Fuel-Efficient Car Options
Many 2013 model cars can save you money at the pump
When gas prices rise, many of us take a closer look at the fuel efficiency — or lack thereof — of our vehicles. "Just how much gas money would I save," we ask ourselves, "if I bought a newer, more fuel-efficient car, truck, minivan or utility vehicle? Moreover, how can I find the most fuel efficient vehicle in my price range?"
Luckily, a number of automobile and consumer review publications and websites monitor the offerings of all vehicles across the automobile brand spectrum for both cost and fuel efficiency. So take a look below at this (incomplete) list, organized from least expensive to most expensive — you just might find a car that suits your needs.
Kelley Blue Book characterizes the Fiesta as "the first American in the sub-compact segment that can actually run in the same circles as the Honda Fit, Toyota Yaris and Nissan Versa. If you're looking for a fuel-efficient small car, but you don't want to sacrifice the interior quality or modern features usually only found on larger, more expensive cars, the 2012 Ford Fiesta sub-compact is an easy choice."
The 2013 Fiesta (MSRP $13,200) registers an EPA-estimated 29 mpg in the city and 39 mpg on the highway. And as far as those modern features go, Kelley Blue Book notes the Fiesta's "wild interior and exterior colors, a version of Ford's SYNC audio and communications system, electronic stability control, remote engine start and a dual-clutch automatic transmission."
Back in 2011, the website TheDailyGreen.com ranked the Hyundai Accent at the top of its "Most Affordable New Fuel Efficient Cars" list, and the Accent continues to rank high in the fuel-efficiency department and low in the pricing department. Says Kelley Blue Book, "If your limited budget has you thinking ‘used car,' you might be pleasantly surprised at just how much new car the 2013 Hyundai Accent can get you for around $15,000."
With an MSRP of $14,545 and an EPA-estimated 30 city mpg and 40 highway mpg, Kelley Blue Book says you'll be getting an affordable car with great gas mileage that doesn't sacrifice performance.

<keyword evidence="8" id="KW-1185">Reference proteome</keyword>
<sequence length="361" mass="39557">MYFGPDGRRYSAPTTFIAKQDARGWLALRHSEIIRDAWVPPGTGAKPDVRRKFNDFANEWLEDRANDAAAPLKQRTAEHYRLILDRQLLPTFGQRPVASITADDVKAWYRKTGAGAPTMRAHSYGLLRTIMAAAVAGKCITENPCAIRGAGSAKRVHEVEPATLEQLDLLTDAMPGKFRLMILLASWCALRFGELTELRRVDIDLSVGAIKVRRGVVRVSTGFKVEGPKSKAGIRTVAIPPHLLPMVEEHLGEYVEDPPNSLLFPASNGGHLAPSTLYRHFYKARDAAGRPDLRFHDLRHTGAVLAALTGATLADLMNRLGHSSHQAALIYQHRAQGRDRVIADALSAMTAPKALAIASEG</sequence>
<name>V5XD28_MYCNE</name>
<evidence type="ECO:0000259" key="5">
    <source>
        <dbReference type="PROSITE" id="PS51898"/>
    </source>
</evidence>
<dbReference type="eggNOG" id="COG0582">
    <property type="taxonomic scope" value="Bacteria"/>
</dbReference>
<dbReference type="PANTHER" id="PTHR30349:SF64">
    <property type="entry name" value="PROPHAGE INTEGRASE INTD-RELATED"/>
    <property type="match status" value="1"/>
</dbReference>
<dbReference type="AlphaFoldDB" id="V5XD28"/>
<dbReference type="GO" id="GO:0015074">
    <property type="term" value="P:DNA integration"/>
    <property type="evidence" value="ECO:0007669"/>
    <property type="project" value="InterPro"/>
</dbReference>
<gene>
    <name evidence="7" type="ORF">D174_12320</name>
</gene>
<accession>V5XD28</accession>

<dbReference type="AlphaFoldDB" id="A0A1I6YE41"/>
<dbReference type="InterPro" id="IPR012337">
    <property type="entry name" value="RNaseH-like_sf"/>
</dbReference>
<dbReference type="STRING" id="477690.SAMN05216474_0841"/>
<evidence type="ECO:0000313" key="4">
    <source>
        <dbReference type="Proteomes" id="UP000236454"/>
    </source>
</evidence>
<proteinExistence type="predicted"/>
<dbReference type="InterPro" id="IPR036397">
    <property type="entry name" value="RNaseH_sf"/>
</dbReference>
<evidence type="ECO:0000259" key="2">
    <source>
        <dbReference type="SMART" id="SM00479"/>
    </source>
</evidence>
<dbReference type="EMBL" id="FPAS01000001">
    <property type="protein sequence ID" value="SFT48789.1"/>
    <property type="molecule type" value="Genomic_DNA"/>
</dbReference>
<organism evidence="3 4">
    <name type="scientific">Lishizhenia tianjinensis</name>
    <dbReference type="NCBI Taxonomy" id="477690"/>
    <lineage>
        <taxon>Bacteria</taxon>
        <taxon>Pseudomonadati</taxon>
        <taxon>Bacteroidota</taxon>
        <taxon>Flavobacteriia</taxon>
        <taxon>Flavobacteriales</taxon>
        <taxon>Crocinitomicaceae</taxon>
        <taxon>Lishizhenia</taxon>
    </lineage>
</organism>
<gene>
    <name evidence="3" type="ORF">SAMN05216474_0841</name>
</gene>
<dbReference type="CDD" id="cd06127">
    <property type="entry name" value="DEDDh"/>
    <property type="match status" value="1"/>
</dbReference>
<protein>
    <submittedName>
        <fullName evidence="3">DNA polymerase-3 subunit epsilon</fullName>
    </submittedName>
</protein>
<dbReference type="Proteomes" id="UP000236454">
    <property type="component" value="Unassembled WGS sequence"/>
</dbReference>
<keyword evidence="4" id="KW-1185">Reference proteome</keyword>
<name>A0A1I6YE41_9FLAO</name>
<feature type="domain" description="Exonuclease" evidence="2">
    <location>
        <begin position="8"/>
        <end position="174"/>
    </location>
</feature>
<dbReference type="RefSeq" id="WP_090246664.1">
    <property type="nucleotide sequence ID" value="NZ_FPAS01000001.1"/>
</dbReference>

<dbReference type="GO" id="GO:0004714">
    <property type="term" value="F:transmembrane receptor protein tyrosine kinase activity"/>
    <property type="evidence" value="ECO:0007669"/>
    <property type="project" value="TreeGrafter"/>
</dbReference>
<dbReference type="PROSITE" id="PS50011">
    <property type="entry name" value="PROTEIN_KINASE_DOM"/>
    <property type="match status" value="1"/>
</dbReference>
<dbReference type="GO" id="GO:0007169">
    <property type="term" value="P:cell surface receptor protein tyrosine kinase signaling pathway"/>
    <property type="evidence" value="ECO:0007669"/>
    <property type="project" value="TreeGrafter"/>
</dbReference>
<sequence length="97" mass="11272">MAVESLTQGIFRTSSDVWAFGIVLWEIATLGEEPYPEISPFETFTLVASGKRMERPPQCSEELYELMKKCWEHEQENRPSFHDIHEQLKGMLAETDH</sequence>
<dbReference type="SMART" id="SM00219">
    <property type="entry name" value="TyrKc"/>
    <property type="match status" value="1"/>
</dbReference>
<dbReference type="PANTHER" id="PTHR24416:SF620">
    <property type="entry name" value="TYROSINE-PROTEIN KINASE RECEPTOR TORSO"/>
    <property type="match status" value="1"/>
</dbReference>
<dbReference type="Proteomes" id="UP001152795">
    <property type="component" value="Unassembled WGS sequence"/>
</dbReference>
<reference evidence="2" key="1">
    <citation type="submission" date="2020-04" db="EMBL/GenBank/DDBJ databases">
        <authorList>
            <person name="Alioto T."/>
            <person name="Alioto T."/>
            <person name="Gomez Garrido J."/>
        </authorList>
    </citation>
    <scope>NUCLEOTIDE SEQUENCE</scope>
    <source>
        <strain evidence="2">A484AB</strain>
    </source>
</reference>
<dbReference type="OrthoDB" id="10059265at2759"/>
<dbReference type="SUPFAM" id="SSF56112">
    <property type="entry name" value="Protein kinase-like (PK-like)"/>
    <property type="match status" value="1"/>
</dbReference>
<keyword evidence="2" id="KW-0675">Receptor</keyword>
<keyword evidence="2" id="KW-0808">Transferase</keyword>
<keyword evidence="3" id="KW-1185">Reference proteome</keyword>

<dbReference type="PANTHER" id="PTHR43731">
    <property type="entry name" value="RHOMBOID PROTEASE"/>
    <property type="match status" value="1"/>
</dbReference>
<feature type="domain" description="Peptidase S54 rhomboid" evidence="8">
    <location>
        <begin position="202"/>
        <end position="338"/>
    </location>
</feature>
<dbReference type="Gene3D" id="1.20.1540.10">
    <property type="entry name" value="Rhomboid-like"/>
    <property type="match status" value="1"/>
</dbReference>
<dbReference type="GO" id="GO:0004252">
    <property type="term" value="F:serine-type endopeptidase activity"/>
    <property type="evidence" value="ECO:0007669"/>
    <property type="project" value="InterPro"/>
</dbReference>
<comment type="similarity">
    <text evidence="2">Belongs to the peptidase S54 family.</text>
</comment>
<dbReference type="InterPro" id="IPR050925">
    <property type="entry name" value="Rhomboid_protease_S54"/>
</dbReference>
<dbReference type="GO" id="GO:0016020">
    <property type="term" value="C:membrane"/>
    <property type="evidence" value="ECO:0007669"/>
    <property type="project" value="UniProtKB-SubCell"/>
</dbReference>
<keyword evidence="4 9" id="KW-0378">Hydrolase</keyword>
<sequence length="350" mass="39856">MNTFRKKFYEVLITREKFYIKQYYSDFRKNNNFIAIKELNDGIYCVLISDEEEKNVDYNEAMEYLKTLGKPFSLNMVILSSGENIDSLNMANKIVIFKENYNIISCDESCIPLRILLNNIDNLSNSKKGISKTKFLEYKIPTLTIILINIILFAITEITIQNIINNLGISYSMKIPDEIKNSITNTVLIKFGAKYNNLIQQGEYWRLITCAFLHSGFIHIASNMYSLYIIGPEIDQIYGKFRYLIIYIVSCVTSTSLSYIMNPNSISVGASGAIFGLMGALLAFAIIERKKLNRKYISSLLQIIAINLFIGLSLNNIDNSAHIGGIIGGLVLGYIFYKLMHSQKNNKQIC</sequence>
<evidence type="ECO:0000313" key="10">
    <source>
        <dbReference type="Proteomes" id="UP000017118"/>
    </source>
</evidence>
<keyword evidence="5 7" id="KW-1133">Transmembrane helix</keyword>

"The Accent's fuel-sipping engine isn't shy when it comes to delivering power … and it does so without much fuss or commotion," writes Kelley Blue Book. "While we found little to like about the Accent's rubbery feeling manual transmission, its six-speed automatic quickly won us over, delivering smooth and precise shifts and excellent fuel economy."
Stepping into the hybrid market and moving into the $20,000 range we find the Toyota Prius, with an MSRP of $24,000 and an estimated mpg of 51 in the city and 48 on the highway.
The Prius, says Edmunds.com, enjoys the greatest brand awareness of all the hybrids, and it backs that up with a solid product. Speaking of the 2012 model, the website declared, "The 2012 Toyota Prius is to hybrids what Kleenex is to tissues. Other brands may offer something similar, but the Prius is what people think of when they think hybrid."
And, writes Edmunds, the Prius delivers "superior fuel economy; abundant backseat room; spacious cargo area; comfortable ride; available high-tech luxury goodies; strong safety scores."
Lexus CT 200h
With the highest combined fuel economy in the luxury market, the Lexus CT 200h is another hybrid available to buyers in 2013, and it comes from the Toyota family.
"The CT 200h is the smallest Lexus hybrid, and the first dedicated hybrid in the Lexus range," explains GreenCarReports.com. "To the untrained eye it looks like any other Lexus, but beneath the skin is running gear from the all-conquering Toyota Prius, so efficiency is built-in. That means you still get a 1.8-liter Atkinson-cycle engine twinned with an electric motor, for a total system output of 134-horsepower."
The CT 200h, coming in with an MSRP of $31,850, gives drivers 43 mpg in the city and 40 mpg on the highway.
Lauded by critics and customers for its performance and fuel economy, past versions of the Leaf faced criticism for their price tags, but Nissan has made it more affordable by reducing the production cost of the Leaf's battery pack.
"The Nissan Leaf is the first fully electric car that can be purchased outright, seat five people and have enough cargo space for a shopping trip. The Leaf is a real car you can buy right now, and thanks to a hefty government tax credit, it won't cost that much to do so," according to Edmunds.
The Leaf starts at $35,200, but, according to Nissan, the final price tag after tax incentives can be as low as $27,700. What's more, the estimated MPG-e is an impressive 106, so owners should see savings after the purchase as well.
These are just a few of the fuel-efficient vehicles available today. They might be a good long-term investment in fuel cost savings.
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